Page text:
Detailing casualties treated following two air raids in Salisbury

Salisbury Infirmary during World War 2

Extracts taken from the ‘Salisbury Infirmary – Resident Medical Officers Report Book 1942-1948’ provide a glimpse of daily life at the hospital during World War 2.

Air raids in Salisbury

Report for week ending Friday, August 14th 1942

Remarks: As a result of the two air raid incidents this week, 13 patients received treatment here; of these only 3 required admission and none were seriously injured. The number of casualties was too few to bring our special casualty receiving plans in to action; one criticism was made on both occasions, – and I feel it should be made known, namely that far too many well-meaning, would-be helpers crowded into the receiving rooms, and hampered the normal working of the Casualty Department. W Spence

Salisbury planned for full scale invasion

Report for week ending Friday, September 25th 1942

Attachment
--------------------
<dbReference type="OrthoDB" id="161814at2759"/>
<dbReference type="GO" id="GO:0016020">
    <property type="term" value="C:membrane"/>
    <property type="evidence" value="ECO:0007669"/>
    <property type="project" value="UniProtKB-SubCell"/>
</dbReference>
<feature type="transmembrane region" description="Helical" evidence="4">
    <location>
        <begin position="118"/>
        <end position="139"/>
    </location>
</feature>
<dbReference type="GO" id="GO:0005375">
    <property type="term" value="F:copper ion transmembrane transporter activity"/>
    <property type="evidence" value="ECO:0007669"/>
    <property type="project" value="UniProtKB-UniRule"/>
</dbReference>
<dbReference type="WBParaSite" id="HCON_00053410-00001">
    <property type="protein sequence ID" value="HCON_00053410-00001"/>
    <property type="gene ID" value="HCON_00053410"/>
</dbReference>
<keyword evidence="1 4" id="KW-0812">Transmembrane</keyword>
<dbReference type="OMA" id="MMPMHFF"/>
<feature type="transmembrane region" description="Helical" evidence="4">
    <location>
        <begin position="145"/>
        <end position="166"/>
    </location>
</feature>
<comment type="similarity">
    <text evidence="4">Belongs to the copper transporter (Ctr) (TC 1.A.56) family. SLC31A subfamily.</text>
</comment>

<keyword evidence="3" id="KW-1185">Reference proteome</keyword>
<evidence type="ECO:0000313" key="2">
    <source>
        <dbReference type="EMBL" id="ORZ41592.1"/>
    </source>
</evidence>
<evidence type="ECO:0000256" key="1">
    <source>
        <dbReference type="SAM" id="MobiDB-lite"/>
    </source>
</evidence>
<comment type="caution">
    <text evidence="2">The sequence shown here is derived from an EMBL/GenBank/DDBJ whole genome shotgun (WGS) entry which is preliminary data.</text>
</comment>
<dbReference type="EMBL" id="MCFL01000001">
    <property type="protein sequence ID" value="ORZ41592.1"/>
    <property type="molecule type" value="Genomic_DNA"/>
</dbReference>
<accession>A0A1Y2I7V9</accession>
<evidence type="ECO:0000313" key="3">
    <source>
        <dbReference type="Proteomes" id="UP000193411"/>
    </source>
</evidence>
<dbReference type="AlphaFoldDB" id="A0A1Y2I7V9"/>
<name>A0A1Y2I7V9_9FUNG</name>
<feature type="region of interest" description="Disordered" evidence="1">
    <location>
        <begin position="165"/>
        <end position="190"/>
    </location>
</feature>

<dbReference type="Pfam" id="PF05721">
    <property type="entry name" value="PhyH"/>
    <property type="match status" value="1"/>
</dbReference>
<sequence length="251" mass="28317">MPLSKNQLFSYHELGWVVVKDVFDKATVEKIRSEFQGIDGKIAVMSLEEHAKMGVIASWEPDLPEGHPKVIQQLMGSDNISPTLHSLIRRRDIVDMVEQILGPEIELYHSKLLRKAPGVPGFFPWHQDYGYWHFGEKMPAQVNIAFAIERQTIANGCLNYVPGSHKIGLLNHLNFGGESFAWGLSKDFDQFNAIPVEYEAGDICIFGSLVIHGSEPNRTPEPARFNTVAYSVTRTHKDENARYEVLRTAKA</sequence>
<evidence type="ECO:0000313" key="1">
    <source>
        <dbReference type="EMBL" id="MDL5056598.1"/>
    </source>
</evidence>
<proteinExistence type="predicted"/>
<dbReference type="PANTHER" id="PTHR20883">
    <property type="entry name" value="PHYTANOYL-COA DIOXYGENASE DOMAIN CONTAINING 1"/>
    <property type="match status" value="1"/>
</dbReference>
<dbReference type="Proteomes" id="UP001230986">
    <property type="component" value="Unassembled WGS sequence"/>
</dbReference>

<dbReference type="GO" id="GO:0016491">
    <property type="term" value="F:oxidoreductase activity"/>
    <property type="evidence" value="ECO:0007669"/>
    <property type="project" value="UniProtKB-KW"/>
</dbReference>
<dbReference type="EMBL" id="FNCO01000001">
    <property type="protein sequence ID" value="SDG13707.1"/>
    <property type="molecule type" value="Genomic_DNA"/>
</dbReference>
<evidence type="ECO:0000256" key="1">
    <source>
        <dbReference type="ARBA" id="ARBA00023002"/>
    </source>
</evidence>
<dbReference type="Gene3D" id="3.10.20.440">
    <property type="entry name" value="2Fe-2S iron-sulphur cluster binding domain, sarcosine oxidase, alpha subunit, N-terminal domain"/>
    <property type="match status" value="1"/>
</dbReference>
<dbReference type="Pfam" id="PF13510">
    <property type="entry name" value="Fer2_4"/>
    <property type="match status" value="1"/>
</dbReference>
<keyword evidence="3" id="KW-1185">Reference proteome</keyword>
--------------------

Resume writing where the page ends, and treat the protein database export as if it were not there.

Remarks: Over the weekend there has been a full scale invasion exercise in this city in which this hospital fully participated. At the Infirmary itself “saturation point” was presumed at midnight on Friday; – the work went smoothly according to the scheme worked out in previous practices. On Saturday we opened Leehurst Convent as an emergency hospital, where we saw – in all – 119 supposed casualties, of these, 75 were kept for the night and fed, giving us a good opportunity of forming a judgement as to the working facilities of the Convent; it would appear that with a little adaption, a considerable amount of useful emergency work could be done there. W Spence


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